Eat Drink Better

Published on January 6th, 2011 | by Heather Carr


Pepsi and Health Food

PepsiCo is a global corporation which makes more than $43 billion each year. Its most popular products include soda (Pepsi, Mountain Dew) and chips (Fritos, Ruffles, Doritos). But now PepsiCo has expressed an interest in researching nutrition and making their already-popular foods healthier.

Their first foray into healthwashing ended pretty quickly when consumers told them that chocolate-frosted sugar bombs don’t suddenly become all that healthy just because a “Smart Choices” label is added.

Pepsi and Health Foods

PepsiCo has been moving into health foods for more than a decade, slowly but surely. In 1998, they purchased Tropicana, the orange juice company, and acquired Quaker Oats in 2001. While orange juice and oats are certainly good for you, many of the products sold under those brands are a little less healthy – fruit snacks (often more sugar than fruit), Cap’n Crunch breakfast cereal, pancake syrup, bottled water, Chewy granola bars, as a few examples. I love those Chewy Dipps, but seriously, that’s a candy bar with a little granola thrown in.

In 2008, PepsiCo bought 49% of Sabra, a company that focuses on Mediterranean style foods, such as hummus and eggplant dip. All of Sabra’s products are vegetarian and kosher. In 2010, PepsiCo moved into the Russian market by buying Wimm-Bill-Dann, a company with popular dairy, juice, and toddler and baby food brands.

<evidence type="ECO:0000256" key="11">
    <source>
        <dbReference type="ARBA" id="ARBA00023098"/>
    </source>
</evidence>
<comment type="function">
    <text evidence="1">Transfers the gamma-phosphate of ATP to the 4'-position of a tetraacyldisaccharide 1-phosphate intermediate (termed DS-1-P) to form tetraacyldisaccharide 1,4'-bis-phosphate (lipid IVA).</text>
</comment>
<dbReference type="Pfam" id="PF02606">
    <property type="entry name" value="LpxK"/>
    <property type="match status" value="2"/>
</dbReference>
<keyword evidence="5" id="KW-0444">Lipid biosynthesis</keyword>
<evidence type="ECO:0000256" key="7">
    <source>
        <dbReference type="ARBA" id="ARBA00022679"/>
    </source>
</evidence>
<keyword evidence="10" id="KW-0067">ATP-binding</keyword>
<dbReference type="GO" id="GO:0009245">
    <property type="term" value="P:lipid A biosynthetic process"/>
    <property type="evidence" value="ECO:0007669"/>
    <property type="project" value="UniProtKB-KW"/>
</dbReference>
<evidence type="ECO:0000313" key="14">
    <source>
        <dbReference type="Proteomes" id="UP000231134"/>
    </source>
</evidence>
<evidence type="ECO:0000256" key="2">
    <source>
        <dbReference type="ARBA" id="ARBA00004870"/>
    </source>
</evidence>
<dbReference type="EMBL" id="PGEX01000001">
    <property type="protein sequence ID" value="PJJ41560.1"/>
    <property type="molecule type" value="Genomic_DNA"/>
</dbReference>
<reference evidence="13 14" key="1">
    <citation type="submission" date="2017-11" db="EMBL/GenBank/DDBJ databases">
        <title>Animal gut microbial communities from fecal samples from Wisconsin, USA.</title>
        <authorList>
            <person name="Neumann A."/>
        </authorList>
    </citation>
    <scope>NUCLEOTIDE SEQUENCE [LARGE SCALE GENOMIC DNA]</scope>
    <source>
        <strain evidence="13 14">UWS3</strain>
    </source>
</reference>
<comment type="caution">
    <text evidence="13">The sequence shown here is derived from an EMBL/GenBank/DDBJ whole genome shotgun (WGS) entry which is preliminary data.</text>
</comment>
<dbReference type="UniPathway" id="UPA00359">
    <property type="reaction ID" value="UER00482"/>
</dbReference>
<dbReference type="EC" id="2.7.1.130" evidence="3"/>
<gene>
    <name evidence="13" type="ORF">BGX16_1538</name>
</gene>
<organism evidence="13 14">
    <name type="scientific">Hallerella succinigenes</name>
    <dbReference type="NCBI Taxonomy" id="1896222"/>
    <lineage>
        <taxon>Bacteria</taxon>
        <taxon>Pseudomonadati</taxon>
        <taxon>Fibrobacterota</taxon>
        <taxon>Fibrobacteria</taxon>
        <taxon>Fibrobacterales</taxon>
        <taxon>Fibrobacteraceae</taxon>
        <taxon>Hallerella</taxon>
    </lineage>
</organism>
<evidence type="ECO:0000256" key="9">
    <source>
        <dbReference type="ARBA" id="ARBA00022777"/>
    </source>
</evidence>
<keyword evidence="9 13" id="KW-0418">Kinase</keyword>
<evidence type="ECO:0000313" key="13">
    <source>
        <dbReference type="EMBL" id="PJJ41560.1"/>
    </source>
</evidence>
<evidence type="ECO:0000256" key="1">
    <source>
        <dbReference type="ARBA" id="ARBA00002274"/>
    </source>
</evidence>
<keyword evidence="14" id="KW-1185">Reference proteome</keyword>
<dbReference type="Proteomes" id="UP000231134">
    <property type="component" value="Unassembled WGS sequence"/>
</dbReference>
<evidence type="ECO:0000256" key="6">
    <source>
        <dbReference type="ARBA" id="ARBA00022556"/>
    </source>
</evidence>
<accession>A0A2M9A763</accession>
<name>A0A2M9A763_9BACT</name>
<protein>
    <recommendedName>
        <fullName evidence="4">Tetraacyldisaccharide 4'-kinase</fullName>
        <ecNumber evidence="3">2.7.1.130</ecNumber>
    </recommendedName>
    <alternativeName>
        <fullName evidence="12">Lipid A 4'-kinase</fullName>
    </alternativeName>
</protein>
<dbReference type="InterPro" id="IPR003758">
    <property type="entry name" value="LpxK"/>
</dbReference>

All these acquisitions and expansions have placed PepsiCo in the midst of the health boom. With many consumers looking for something “healthier”, but still convenient, the company’s revenues are increasing.

Pepsi’s Nutrition Research

PepsiCo has plans to triple their market share in the nutrition business – from $10 billion in early 2010 to $30 billion in 2020. To further that goal, they’ve opened a research laboratory near Yale University and set such goals for the researchers there, like reducing sodium and added sugar by twenty-five percent and reducing saturated fat by fifteen percent in certain products.

The researchers have said they’re doing pure research, where chance discoveries might lead to something groundbreaking, rather than focusing on a particular goal.

No Conflict of Interest

At the same time, PepsiCo has donated $250,000 for a five-year fellowship at Yale University. The fellowship is to be used to for M.D. and Ph.D. students’ research into nutrition and obesity-related diseases.

While the dean of the medical school says PepsiCo has no say over the content or direction of the research, the usual concerns come into play. Will the students or their advisors worry that their research might cause PepsiCo not to donate money again? Will the school be more likely to enter into joint ventures with the Pepsi lab down the street?

Pepsi has already been busy with their “localwashing” through their Frito-Lay division.

Image by LoneCelloTheory, used with Creative Commons license.

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About the Author

Heather Carr loves food, politics, and innovative ways to make the world a better place. She counts Jacques Pepin and Speed Racer among her inspirations. You can find her on Facebook or .

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